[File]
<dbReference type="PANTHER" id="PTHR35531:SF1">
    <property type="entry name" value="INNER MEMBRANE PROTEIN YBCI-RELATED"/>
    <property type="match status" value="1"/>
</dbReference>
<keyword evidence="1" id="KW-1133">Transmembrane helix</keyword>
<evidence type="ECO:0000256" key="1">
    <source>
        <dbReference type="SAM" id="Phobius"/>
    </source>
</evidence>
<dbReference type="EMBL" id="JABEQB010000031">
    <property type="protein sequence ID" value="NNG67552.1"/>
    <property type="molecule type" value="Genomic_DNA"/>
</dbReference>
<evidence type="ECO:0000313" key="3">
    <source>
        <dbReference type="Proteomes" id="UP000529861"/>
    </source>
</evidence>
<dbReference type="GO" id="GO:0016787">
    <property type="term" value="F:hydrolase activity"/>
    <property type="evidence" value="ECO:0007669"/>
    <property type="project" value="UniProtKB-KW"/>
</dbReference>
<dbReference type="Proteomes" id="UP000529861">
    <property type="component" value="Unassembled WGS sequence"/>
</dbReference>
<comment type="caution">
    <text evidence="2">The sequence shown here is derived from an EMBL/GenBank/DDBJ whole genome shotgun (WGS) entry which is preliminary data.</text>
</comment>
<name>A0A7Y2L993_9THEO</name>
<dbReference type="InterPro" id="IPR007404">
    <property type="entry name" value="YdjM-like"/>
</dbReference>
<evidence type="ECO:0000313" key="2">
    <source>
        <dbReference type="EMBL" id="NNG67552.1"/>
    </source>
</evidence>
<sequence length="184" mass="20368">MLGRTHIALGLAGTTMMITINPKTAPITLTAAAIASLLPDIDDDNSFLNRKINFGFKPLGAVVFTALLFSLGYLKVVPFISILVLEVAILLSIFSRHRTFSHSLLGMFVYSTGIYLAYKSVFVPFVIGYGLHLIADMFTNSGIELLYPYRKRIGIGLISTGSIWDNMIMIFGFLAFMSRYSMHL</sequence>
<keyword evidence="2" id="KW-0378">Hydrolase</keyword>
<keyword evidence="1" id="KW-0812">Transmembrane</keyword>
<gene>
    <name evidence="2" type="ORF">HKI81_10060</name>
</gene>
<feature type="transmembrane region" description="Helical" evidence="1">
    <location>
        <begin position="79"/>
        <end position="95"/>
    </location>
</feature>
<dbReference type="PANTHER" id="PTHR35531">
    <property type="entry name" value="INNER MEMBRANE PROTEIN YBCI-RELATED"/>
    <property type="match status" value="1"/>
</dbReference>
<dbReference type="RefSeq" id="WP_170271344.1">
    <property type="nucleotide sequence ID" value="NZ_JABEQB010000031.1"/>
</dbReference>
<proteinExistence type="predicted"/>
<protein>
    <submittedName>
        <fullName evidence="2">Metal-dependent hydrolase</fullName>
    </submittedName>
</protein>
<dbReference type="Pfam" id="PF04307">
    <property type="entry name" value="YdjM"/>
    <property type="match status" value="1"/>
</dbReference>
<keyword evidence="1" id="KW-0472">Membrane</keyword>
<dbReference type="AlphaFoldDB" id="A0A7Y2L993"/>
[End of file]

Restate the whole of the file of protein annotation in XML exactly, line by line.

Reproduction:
<dbReference type="PANTHER" id="PTHR35531:SF1">
    <property type="entry name" value="INNER MEMBRANE PROTEIN YBCI-RELATED"/>
    <property type="match status" value="1"/>
</dbReference>
<keyword evidence="1" id="KW-1133">Transmembrane helix</keyword>
<evidence type="ECO:0000256" key="1">
    <source>
        <dbReference type="SAM" id="Phobius"/>
    </source>
</evidence>
<dbReference type="EMBL" id="JABEQB010000031">
    <property type="protein sequence ID" value="NNG67552.1"/>
    <property type="molecule type" value="Genomic_DNA"/>
</dbReference>
<evidence type="ECO:0000313" key="3">
    <source>
        <dbReference type="Proteomes" id="UP000529861"/>
    </source>
</evidence>
<dbReference type="GO" id="GO:0016787">
    <property type="term" value="F:hydrolase activity"/>
    <property type="evidence" value="ECO:0007669"/>
    <property type="project" value="UniProtKB-KW"/>
</dbReference>
<dbReference type="Proteomes" id="UP000529861">
    <property type="component" value="Unassembled WGS sequence"/>
</dbReference>
<comment type="caution">
    <text evidence="2">The sequence shown here is derived from an EMBL/GenBank/DDBJ whole genome shotgun (WGS) entry which is preliminary data.</text>
</comment>
<name>A0A7Y2L993_9THEO</name>
<dbReference type="InterPro" id="IPR007404">
    <property type="entry name" value="YdjM-like"/>
</dbReference>
<evidence type="ECO:0000313" key="2">
    <source>
        <dbReference type="EMBL" id="NNG67552.1"/>
    </source>
</evidence>
<sequence length="184" mass="20368">MLGRTHIALGLAGTTMMITINPKTAPITLTAAAIASLLPDIDDDNSFLNRKINFGFKPLGAVVFTALLFSLGYLKVVPFISILVLEVAILLSIFSRHRTFSHSLLGMFVYSTGIYLAYKSVFVPFVIGYGLHLIADMFTNSGIELLYPYRKRIGIGLISTGSIWDNMIMIFGFLAFMSRYSMHL</sequence>
<keyword evidence="2" id="KW-0378">Hydrolase</keyword>
<keyword evidence="1" id="KW-0812">Transmembrane</keyword>
<gene>
    <name evidence="2" type="ORF">HKI81_10060</name>
</gene>
<feature type="transmembrane region" description="Helical" evidence="1">
    <location>
        <begin position="79"/>
        <end position="95"/>
    </location>
</feature>
<dbReference type="PANTHER" id="PTHR35531">
    <property type="entry name" value="INNER MEMBRANE PROTEIN YBCI-RELATED"/>
    <property type="match status" value="1"/>
</dbReference>
<dbReference type="RefSeq" id="WP_170271344.1">
    <property type="nucleotide sequence ID" value="NZ_JABEQB010000031.1"/>
</dbReference>
<proteinExistence type="predicted"/>
<protein>
    <submittedName>
        <fullName evidence="2">Metal-dependent hydrolase</fullName>
    </submittedName>
</protein>
<dbReference type="Pfam" id="PF04307">
    <property type="entry name" value="YdjM"/>
    <property type="match status" value="1"/>
</dbReference>
<keyword evidence="1" id="KW-0472">Membrane</keyword>
<dbReference type="AlphaFoldDB" id="A0A7Y2L993"/>